Lady enticing a peacock with a strand of pearls

DATE:
c. 1800
MATERIAL AND TECHNIQUE:
Gouache and gold on paper
CLASSIFICATION:
Watercolors
DIMENSIONS:
Framed dimensions: 11 1/2 x 9 x 1 in. (29.21 x 22.86 x 2.54 cm) Image dimensions: 7 5/8 x 5 1/8 in. (19.37 x 13.02 cm)
DEPARTMENT:
Arts of Asia
LOCATION:
304 SNAIL GALLERY
CREDIT LINE:
Dallas Museum of Art, gift of Michael L. Rosenberg
OBJECT NUMBER:
1996.67

General Description

Painting from India survives from at least the 5th century in the form of magnificent murals on the interior of Buddhist monasteries, and then later in Buddhist and Jain religious manuscripts painting on palm leaves. By the 14th century, paper, originally invented in China and introduced to India by Muslims who understood its advantages, was used for documents, both with and without illustrations. By the 18th century, painting on paper was widespread and found particular appeal in India's multiple courts, especially in western and northwestern regions. Many painting styles evolved that, while similar, can be differentiated, a development that was intentional on the part of patrons as a statement of their own political and cultural prowess.

This elegant painting and Lady on terrace with a hookah [1996.68], both from the collection of the late Jacqueline Kennedy Onassis were executed in the Punjab Hills in northwestern India. The lyrical forms of these lovely women in refined architectural settings overlooking vast landscapes are typical of this school of painting, often referred to as "Pahari," meaining "of the hills." The long stitched gowns and diaphanous veils draped over the shoulders of the women in both paintings are also characteristic of dress in this part of India. The woman with the peacock wears a rich textile on her head similar to a turban, probably a mark of devotion to a lover or deity. Both women wear necklaces, earrings, and jeweled arm bands. The greenery in each painting and the lake in the peacock painting depict spring in the Indian hills. That this painting is intended to represent spring is underscored by the peacock itself, whose long resplendent tail is just beginning its annual regrowth. In India, this natural process begins for peacocks about February, which is the beginning of spring there, and the process of molting is complete by the end of the mating season, usually in August.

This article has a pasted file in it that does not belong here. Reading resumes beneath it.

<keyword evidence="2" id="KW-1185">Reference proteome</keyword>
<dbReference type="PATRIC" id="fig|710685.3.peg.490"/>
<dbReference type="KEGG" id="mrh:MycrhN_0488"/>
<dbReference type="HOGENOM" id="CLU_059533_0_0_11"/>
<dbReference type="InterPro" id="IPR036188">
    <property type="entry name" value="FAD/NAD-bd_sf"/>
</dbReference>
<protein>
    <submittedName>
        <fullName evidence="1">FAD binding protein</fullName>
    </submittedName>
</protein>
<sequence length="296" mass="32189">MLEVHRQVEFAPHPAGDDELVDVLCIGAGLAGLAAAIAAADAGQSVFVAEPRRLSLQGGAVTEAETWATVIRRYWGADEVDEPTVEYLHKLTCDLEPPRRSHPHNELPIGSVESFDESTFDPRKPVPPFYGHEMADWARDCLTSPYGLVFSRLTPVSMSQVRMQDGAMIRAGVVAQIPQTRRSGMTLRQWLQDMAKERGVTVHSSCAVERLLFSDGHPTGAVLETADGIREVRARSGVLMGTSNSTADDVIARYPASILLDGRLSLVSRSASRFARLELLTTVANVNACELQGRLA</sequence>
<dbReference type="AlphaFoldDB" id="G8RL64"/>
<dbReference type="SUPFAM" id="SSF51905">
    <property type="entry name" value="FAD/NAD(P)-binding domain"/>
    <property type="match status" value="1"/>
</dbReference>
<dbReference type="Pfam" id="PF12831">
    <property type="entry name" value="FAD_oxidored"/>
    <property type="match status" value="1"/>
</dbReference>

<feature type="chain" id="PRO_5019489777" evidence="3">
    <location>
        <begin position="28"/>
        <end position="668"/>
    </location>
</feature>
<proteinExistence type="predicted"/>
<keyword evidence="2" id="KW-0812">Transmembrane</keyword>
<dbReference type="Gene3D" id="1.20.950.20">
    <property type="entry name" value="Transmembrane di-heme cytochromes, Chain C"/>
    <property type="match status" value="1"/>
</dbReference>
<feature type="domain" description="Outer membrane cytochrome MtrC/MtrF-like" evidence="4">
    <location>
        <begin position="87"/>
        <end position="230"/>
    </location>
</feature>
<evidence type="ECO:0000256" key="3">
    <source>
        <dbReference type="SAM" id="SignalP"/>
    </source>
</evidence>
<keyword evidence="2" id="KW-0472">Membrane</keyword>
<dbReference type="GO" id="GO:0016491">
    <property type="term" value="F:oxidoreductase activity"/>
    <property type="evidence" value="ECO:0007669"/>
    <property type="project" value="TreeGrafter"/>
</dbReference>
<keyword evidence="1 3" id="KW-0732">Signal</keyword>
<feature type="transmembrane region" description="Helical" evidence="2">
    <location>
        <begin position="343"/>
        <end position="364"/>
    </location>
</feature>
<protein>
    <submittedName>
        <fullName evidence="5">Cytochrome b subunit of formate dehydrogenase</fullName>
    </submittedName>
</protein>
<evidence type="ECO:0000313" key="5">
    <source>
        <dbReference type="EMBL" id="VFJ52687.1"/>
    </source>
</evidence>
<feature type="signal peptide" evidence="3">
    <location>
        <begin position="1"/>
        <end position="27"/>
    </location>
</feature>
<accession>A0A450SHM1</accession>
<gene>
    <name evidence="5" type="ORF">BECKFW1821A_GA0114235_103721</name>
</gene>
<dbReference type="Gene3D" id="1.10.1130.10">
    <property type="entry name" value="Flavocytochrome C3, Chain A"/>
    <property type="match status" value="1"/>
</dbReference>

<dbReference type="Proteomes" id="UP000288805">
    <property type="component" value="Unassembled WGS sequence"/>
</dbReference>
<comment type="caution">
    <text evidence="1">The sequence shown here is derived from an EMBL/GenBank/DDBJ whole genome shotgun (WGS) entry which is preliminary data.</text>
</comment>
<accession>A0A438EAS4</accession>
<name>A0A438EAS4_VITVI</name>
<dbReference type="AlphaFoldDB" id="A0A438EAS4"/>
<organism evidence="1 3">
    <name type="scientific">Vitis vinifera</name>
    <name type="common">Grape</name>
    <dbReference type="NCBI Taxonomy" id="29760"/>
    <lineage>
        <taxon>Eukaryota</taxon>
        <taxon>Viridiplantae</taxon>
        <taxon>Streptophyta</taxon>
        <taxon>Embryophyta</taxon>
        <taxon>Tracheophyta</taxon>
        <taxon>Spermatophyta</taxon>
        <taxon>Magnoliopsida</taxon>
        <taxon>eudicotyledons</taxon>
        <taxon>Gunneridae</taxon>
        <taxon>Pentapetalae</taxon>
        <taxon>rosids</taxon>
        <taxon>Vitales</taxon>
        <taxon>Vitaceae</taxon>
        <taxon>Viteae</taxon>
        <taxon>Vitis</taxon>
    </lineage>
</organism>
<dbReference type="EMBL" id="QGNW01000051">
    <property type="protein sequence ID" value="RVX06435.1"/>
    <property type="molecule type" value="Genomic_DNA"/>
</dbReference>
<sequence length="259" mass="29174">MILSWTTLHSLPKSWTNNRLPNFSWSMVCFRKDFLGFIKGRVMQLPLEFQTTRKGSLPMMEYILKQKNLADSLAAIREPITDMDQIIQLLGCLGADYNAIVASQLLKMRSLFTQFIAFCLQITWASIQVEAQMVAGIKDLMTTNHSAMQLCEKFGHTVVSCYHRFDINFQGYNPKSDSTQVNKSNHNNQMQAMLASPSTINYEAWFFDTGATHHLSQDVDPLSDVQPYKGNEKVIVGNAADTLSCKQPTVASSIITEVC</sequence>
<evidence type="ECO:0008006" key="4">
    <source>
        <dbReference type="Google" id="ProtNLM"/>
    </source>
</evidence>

Paintings like this are not intended to relate a story or depict an image of the divine but rather to evoke an emotion or mood (bhava) that is reminiscent of the lover who is yearning for union with the beloved. In paintings where the rainy season, or monsoon, is depicted by night scenes and lightning flashes, the presence of a peacock would evoke, in the mind of the viewer, the bird's mournful piercing cry which is associated with the yearning lover. In this painting the woman plays with the peacock by tempting him with pearls, suggesting her awakening to spring and the stirring of sexual desire. The painting with the peacock was almost surely part of a set wherein a peacock with full tail, the symbol of mating, is the focus of a subsequent illustration. These paintings evoke emotions and moods through elegant forms, delicate pastel colors, and women whose isolation from others suggests a mental and physical loneliness that the informed viewer would more than understand.

Adapted from

  • Catherine Asher "Lady enticing a peacock with a strand of pearls" in The Arts of India, South East Asia, and the Himalayas, Anne R. Bromberg (Dallas: Dallas Museum of Art; New Haven: Yale University Press, 2013), 125.